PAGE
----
Towns and farmlands inundated by floods, homes and roads buried by landslides, crops withering under scorching heat, hazmat-suited Covid workers collapsing from heatstroke.

Since summer began, scenes of devastation and misery have been playing out across China as the world’s most populous nation grapples with an unrelenting torrent of extreme weather emergencies.
Scientists have been warning for years that the climate crisis would amplify extreme weather, making it deadlier and more frequent. Now, like much of the world, China is reeling from its impact.
Since the country’s rainy season started in May, heavy rainstorms have brought severe flooding and landslides to large swathes of southern China, killing dozens of people, displacing millions and causing economic losses running into billions of yuan.
In June, extreme rainfall broke “historical records” in coastal Fujian province, as well as parts of Guangdong and Guangxi provinces. At the same time, a sweltering heat wave began to envelop northern China, pushing temperatures over 40 degrees Celsius (104 Fahrenheit).
That heat wave has now engulfed half the country, affecting more than 900 million people — or about 64% of the population. All but two northeastern provinces in China have issued high-temperature warnings, with 84 cities issuing their highest-level red alerts last Wednesday.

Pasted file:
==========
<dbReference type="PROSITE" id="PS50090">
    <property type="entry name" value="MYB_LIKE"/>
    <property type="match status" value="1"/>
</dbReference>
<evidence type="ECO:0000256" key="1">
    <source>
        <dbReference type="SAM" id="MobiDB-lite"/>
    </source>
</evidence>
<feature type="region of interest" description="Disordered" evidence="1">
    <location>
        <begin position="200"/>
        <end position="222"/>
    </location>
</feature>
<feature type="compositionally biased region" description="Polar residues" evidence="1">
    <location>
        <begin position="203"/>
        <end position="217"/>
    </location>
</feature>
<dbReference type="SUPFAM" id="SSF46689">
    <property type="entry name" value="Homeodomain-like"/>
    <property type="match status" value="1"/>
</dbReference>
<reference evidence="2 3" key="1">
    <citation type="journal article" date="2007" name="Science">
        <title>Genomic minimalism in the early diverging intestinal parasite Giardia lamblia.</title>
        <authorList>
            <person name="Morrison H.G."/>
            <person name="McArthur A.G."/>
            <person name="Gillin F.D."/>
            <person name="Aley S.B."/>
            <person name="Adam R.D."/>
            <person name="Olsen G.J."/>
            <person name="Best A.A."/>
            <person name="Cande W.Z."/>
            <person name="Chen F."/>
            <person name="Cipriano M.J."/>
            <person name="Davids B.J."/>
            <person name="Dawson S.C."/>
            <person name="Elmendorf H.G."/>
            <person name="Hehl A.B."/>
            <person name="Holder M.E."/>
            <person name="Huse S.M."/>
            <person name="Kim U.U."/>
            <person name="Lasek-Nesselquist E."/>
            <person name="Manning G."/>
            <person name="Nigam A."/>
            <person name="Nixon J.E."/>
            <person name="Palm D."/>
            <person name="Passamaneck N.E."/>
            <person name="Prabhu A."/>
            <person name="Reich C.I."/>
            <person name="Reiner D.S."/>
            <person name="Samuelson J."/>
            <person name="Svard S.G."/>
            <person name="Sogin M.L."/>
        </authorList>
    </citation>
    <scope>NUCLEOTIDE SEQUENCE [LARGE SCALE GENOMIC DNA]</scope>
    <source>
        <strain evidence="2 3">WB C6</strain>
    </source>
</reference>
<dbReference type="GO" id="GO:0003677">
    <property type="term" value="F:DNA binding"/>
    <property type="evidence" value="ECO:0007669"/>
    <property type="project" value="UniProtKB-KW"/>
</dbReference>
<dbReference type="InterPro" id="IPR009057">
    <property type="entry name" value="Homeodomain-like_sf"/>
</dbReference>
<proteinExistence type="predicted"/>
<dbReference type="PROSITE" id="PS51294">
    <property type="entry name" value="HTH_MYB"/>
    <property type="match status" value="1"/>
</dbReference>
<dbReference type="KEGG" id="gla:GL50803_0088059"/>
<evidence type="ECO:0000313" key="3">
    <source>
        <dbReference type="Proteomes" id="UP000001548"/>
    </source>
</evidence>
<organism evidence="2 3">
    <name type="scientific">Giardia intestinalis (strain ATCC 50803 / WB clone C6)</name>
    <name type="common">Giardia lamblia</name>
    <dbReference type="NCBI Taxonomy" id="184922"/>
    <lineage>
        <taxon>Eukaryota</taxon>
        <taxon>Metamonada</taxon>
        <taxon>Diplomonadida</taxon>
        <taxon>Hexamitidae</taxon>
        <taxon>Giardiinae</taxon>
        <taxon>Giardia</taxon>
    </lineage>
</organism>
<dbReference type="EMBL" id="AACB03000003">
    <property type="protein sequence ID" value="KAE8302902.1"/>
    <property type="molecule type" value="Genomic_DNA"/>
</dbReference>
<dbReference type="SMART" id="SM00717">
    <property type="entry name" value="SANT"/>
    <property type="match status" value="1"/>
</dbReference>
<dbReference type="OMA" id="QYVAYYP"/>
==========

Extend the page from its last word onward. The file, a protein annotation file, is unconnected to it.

In recent weeks, a total of 71 national weather stations across China have logged temperatures that smashed historical records. Four cities — three in the central province of Hebei and one in Yunnan in the southwest — saw temperatures reaching 44 degrees Celsius (111 Fahrenheit), according to the National Climate Center.
The stifling heat has coincided with a surge in Covid cases, making government mandated mass testing all the more excruciating for residents — including the elderly — who must wait in long lines under the sun. It has also become a dangerous task for health workers who, as part of the government’s ‘zero-Covid’ policy, are required to spend long hours outdoors covered head to toe in airtight PPE equipment as they administer the tests.
People queue at a Covid testing site in Beijing on June 13.